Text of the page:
Early skywatchers saw five bright objects slowly moving among the fixed stars. These five were Mercury, Venus, Mars, Jupiter, and Saturn. They called them “planets” from the Greek for “wandering stars.” And to see this wandering for yourself, we focus on three of them this month in the early evening sky.
About 45 minutes after sunset at the beginning of the month, look to the southwest. There, low in the deepening twilight above the horizon is Jupiter. By the 12th it will disappear from view and eventually move into the morning sky next month. To its northeast (upper left) and much higher is brilliant Venus—and to its upper left and higher still is Saturn. Watch each evening as the gap between them narrows to less than just 2 degrees on the 10th and 11th. The ringed planet plays “leapfrog” with Venus, passing each other on the evenings of the 11th to the 13th. By the time Saturn disappears from view into the sunset on the 27th it will have moved 18 degrees to the lower right of Venus. From the upper left of the dazzling planet to the lower right in a matter of just weeks. Wow—no wonder the ancients considered them wandering stars!
While watching these planets go through their antics, you will also be entertained by a beautiful crescent Moon climbing the sky eastward beneath them. On the 28th it will appear as a lovely sliver just 3 degrees under Venus. Binoculars will give the best view of this as well as the other close approaches of the planets themselves.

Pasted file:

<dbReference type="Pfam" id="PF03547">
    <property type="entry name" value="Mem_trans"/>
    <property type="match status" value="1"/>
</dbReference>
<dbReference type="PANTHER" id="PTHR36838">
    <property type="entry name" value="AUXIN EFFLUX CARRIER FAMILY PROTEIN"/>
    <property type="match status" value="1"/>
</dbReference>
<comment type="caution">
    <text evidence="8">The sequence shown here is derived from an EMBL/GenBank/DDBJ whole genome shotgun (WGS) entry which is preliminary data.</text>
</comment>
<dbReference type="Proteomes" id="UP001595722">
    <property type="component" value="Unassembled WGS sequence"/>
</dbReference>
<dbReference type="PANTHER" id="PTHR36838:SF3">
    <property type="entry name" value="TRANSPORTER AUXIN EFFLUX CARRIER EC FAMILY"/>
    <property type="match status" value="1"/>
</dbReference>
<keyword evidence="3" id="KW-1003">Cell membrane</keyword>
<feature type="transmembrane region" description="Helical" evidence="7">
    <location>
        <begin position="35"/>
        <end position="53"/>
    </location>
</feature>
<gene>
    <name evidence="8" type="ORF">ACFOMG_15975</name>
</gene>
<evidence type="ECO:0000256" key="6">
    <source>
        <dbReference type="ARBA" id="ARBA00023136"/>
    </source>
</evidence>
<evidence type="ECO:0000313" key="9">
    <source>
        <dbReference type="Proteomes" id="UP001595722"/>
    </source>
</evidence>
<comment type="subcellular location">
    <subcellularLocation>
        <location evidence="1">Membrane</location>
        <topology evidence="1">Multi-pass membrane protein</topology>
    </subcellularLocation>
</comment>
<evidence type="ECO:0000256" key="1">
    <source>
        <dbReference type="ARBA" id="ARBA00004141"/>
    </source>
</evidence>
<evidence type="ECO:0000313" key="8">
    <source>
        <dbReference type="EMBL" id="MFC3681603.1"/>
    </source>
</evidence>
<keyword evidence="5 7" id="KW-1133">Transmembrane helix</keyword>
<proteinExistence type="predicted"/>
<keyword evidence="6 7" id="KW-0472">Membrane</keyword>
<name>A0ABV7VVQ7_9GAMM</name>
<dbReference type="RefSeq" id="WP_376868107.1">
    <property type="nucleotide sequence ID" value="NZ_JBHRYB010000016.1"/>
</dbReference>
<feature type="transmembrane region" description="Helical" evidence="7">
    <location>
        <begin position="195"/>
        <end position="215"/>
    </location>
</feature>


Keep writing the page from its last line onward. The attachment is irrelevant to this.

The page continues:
Incidentally, all planets appear star-like as seen with the unaided eye. But they shine with a steady light as compared to real stars which twinkle as you watch them. The reason is very subtle but quite interesting. Although stars are vastly huge globes (many far larger than our Sun), they are so incredibly far away that their light is reduced to essentially a single “ray.” As such, upon entering the Earth’s atmosphere these rays are easily buffeted around by turbulence and appear to flicker or twinkle to us. The light from planets on the other hand being so much closer to us arrives from their disks in “bundles of rays” rather than single ones and atmospheric turbulence averages out. As a result, they appear to shine with a steady light.
In closing, the annual Geminid meteor shower peaks in the early morning hours of December 14th, but the Moon will only be two days past full and will largely wipe out this wonderful celestial fireworks display. However, if you go outside soon after darkness falls on the early evening of the 13th before moonrise you may be treated to seeing some of the meteors before the sky brightens.
— James Mullaney
Former assistant editor at Sky & Telescope magazine & author of nine books on
stargazing. His latest, Celebrating the Universe!, is available from HayHouse.com.